How street art influenced Studio HBA’s design of the first Hyatt Centric in India

Studio HBA, a division of Hirsch Bedner Associates, designed the Hyatt Centric brand’s first property in India.

In designing the 143-guestroom Hyatt Centric MG Road Bangalore in Bengaluru, Studio HBA was inspired by a stenciled piece of street art of a traditional elderly Indian woman riding a Harley-Davidson Chopper. The design team used this piece of art as the metaphor for the city and the hotel’s personality, and so began to craft a narrative around this image and expanded it in to the design of the hotel. The design team further envisioned how the woman’s personality was influenced by the neighborhood and how it acted as a lens for her environment.

The woman’s metaphor is woven throughout the property. For instance, in the guestrooms, there are stenciled graffiti on the walls portraying traditional characters in contemporary scenarios. In one room, there is a classical dancer playing an electric guitar; in the second, a lady appears in a sari riding a motorcycle; and finally in the third, there is a lady wearing a dhoti riding a skateboard while gripping the side of an auto rickshaw.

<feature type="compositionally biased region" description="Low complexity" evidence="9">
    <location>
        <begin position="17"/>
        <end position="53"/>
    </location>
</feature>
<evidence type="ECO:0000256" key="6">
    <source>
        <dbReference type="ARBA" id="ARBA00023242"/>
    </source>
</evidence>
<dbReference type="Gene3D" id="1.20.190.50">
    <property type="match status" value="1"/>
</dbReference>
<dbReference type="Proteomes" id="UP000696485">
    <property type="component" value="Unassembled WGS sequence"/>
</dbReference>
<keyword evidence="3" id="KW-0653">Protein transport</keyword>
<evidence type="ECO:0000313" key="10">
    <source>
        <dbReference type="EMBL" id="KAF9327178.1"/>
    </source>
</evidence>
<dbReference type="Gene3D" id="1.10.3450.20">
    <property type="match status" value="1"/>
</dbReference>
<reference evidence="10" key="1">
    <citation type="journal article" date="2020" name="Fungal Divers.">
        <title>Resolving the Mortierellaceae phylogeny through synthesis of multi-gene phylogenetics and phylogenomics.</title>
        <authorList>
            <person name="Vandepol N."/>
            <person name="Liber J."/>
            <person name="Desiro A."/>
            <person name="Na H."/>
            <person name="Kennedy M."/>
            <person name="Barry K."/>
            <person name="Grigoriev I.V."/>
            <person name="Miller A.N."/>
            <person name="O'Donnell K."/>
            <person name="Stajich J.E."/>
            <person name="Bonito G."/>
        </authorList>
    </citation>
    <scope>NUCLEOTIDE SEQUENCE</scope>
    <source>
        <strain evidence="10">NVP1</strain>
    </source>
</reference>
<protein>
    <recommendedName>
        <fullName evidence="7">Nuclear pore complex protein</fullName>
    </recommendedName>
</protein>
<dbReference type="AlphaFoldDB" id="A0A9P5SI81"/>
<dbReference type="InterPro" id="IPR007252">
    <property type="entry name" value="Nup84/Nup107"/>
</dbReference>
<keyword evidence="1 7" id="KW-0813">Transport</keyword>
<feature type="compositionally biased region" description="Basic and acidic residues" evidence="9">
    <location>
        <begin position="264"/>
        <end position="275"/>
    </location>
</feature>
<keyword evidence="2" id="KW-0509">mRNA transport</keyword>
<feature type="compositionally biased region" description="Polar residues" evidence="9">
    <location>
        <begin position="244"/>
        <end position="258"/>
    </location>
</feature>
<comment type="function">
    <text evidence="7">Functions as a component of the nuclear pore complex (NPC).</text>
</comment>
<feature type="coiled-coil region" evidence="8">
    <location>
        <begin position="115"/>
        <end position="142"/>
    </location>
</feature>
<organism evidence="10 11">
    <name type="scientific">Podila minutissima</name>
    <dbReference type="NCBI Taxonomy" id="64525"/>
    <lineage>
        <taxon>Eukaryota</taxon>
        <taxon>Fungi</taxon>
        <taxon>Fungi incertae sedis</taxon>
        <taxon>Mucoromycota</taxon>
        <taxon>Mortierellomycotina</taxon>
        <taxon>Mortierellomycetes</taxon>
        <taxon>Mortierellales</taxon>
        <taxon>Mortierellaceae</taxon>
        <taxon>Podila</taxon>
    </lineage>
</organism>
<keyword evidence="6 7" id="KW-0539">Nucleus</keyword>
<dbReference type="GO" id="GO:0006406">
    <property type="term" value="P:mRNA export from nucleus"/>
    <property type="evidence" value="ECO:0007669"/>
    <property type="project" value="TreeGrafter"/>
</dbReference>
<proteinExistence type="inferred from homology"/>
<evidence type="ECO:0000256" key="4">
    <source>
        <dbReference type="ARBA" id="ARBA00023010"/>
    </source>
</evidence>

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Additional design touches inspired by the woman are bathroom tiles, the baroque furniture details inspired by the Indo-Saracenic era, the hand painted trunks, the globe lights inspired by the street lamps in the British cantonment, and the blue and white striped fabric throws.

The lobby was inspired by elements found in the immediate surrounding stretch, from Commercial Street to Shivajinagar to Indiranagar. There is a green tile mural inspired by the botanical city that was once Bangalore. The “Tea Khade” created for the lobby is a typical chai point where people gather on the roadside for a quick conversation. The lighting detail over the reception was inspired by the street lighting in the Cantonment area, while the styling and artefacts were all curated from local designers, handicraft vendors or items from the Shivajinagar markets.

The hotel restaurant has hanging plants and biophilic connection to the outdoors. A five-meter-high ceiling is filled with ivy and ferns, while a full-height sliding glass door creates a balance between the indoor and outdoor. This space aims to connect its patrons to nature at a podium in the heart of the city.

Photo credit: Studio HBA

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